When you build an RC jet like this one, it’s nice to start off small. Progress comes with small milestones accomplished by small steps at a time. It really only takes a few hours per week to see notable progress and the key is to just get into the shop and make that progress happen. Yes, it takes time and will take a while to get done, but that’s half the fun. So, with that in mind, I started off construction with the dorsal. Note that I started this build before starting this blog, so in some cases, I’m limited on the pictures that I took.
With everything unboxed and setup in my shop, the first item of business was sheeting the dorsal foam core (I plan to make a tutorial video on how to do this when I sheet the wings). Mark’s design incorporates a sub leading edge before sheeting, so that was installed first with some wood glue (I like to use Titebond Premium Wood Glue). The sheeting was made from contest grade 1/16” balsa (as light as possible) glued edge to edge as necessary to get full coverage over the core. The grain of the wood runs parallel to the leading edge (important!) which helps with strength as well as makes it easier for the wood to contour over the foam core. I used Pacer PT-40 Z-Poxy Finishing Resin to adhere the sheeting to the foam. It was applied to the wood sheeting only (the foam will soak up resin if applied to it since it’s porous), in a light thin coat. The sheeting was then placed onto the foam core and into the foam cradles. The cradle was weighted so as to ensure a good bond and that the foam core remains straight. To ensure it was straight, sight down the leading and trailing edges and place weights as necessary to straighten things out. Once satisfied, it was left to cure overnight.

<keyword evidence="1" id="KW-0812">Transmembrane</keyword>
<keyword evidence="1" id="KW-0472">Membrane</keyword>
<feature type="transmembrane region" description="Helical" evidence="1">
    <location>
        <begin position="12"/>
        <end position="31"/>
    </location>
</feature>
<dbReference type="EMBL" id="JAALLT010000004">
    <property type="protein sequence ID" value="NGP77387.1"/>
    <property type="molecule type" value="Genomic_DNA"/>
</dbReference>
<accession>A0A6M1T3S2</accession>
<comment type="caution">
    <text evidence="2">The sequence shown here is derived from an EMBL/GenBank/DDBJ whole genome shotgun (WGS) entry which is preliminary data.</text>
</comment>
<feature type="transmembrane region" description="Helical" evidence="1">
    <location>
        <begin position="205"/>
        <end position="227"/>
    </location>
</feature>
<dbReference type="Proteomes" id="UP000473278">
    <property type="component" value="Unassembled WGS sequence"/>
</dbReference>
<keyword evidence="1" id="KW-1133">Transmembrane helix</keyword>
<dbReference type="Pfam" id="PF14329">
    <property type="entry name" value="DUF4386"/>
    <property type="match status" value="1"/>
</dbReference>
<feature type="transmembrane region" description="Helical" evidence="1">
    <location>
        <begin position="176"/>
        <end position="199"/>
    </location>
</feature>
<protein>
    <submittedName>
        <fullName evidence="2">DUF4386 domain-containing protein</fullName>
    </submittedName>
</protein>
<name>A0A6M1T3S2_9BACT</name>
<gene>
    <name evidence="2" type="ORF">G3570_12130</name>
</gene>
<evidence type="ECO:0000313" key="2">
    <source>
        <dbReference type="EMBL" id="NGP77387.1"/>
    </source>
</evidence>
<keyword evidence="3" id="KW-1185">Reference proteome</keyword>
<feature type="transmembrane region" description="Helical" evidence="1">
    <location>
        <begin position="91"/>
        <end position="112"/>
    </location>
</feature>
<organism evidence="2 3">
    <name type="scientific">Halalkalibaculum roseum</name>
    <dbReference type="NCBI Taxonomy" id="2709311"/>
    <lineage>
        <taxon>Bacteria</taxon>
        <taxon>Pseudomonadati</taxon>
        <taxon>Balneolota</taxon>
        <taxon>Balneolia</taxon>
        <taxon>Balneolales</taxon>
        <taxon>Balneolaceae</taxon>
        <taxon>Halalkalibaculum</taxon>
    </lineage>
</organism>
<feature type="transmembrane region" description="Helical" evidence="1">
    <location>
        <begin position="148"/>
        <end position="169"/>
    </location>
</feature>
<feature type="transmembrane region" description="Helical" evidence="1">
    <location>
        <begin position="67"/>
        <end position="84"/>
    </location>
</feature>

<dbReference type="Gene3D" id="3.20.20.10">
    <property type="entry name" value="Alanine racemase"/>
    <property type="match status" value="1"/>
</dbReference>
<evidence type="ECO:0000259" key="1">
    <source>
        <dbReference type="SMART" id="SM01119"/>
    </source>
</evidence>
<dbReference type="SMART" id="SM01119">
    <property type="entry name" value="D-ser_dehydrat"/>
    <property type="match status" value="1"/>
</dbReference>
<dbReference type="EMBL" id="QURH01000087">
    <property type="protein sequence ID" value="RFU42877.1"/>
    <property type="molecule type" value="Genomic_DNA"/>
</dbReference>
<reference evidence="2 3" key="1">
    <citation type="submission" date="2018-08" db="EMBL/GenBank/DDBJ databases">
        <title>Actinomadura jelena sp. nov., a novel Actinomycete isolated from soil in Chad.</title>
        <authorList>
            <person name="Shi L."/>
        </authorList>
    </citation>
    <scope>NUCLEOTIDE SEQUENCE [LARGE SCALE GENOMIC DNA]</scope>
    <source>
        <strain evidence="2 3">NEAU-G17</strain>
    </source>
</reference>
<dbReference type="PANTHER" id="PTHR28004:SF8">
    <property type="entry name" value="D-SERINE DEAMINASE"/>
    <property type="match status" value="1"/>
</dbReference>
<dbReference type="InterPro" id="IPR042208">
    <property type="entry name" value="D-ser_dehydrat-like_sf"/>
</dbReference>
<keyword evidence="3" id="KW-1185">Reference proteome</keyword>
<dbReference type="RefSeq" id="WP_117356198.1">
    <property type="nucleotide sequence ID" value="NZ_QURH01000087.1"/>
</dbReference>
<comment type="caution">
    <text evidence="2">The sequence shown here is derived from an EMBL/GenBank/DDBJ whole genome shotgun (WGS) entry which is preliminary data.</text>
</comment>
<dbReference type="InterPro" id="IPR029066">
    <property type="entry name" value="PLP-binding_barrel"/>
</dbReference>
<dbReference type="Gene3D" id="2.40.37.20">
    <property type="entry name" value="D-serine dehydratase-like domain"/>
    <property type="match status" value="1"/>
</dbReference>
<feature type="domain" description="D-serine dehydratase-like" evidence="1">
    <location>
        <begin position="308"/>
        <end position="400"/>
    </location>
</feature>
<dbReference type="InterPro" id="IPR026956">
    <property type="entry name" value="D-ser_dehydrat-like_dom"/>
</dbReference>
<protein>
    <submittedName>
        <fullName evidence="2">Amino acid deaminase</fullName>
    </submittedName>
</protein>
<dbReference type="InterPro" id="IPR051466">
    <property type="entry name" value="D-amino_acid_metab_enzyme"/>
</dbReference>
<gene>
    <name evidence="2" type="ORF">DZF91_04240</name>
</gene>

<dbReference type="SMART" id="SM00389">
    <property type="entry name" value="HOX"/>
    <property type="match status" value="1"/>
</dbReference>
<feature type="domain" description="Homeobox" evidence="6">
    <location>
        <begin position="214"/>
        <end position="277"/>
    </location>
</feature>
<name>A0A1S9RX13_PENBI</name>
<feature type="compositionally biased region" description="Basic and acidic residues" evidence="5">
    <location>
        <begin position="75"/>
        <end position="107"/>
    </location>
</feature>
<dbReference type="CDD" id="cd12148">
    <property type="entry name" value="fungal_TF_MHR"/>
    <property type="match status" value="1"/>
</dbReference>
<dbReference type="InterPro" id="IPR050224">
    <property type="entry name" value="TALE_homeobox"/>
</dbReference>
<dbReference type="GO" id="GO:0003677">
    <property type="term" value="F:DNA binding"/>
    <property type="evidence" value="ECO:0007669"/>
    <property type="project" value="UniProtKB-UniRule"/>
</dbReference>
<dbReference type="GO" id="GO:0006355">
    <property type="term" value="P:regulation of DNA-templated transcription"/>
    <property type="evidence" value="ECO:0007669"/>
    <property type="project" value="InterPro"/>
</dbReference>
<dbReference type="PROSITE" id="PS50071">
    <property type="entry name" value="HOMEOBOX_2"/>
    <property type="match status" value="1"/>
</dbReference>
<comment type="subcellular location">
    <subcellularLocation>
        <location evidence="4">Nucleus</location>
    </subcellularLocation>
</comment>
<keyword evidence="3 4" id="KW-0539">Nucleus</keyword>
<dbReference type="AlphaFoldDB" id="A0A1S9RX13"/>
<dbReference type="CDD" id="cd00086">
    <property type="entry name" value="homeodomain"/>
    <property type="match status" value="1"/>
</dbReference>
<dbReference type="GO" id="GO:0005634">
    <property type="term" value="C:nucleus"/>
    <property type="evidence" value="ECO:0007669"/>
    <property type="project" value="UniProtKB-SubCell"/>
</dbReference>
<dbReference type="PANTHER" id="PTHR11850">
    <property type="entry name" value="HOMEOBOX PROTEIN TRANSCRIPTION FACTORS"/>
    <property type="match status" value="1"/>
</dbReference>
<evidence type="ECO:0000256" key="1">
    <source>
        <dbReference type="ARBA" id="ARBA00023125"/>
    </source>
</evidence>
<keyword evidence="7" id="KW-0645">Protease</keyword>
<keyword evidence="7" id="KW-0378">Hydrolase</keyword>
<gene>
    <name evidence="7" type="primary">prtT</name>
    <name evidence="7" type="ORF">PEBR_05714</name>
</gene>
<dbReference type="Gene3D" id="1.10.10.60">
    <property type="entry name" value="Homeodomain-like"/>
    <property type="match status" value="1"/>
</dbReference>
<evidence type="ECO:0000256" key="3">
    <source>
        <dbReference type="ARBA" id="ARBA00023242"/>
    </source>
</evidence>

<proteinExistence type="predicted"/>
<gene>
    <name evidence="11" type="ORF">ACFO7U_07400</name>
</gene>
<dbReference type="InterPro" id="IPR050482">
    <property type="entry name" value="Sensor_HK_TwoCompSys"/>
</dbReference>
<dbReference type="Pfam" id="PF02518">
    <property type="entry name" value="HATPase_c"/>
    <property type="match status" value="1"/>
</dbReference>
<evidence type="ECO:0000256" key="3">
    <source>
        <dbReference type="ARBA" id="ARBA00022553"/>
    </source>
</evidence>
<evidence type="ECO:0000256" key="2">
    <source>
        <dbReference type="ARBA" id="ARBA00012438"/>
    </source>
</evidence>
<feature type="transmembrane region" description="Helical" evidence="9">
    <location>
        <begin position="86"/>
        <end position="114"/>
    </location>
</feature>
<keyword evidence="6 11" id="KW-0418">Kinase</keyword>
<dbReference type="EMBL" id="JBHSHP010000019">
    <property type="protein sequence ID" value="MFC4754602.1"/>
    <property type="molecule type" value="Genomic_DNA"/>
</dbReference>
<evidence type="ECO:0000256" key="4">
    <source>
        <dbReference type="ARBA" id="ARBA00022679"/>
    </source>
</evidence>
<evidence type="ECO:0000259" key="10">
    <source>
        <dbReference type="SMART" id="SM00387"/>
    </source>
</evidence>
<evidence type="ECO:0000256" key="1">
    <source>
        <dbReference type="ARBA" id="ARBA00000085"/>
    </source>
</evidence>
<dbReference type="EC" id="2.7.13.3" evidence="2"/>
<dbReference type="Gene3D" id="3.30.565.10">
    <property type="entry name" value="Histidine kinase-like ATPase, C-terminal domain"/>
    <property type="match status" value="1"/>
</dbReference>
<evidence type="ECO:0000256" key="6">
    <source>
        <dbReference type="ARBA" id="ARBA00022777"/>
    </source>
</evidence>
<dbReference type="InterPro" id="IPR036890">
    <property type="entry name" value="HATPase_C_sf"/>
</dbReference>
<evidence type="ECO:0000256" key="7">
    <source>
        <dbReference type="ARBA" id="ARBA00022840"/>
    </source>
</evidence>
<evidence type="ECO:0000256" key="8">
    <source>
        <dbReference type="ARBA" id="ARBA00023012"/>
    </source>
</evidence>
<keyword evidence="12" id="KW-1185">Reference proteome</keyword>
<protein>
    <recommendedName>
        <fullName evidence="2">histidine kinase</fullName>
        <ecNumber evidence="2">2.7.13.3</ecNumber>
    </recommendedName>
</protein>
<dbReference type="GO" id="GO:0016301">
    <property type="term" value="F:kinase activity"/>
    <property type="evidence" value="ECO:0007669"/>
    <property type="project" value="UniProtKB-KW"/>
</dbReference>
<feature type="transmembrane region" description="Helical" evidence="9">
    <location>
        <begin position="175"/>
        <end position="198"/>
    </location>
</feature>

With the sheeting done, all edges were trimmed and block sanded flush to the foam. From there, the balsa leading and trailing edge parts were glued on using wood glue and sanded to shape with a sanding block. On the trailing edges, I like to laminate a 1/64″ ply strip between two pieces of balsa. When glued, the 1/64” ply is placed along the chord line so that once the TE is sanded to shape, it creates a fine, yet sturdy trailing edge. The same was done for the tip block, but some ribs were added also to get a little space between the blocks. The tip block was glued on following final shaping of LE and TE and subsequently shaped as well. In checking my 3-view drawing, I noticed something didn’t quite look right on the supplied tip block, so I cut my own with a modified shape that was more representative of my 3-view reference. Once all the shapes were final sanded, of course it requires a quick test fit on the fuselage!
I have to say, I love getting to this step of shaping the flying components of the airplane. It’s fun to see it come together and form into what are the primary lifting surfaces for the model. When I get to the wings, I plan to spend more time discussing how to sheet the cores, shape and sand the LE/TE and tips through videos and step by step tutorials. Unfortunately, I had already built the dorsal before starting this blog and was limited on pictures for this post. Next up as we build, we will tackle cutting, shaping and hinging the rudder.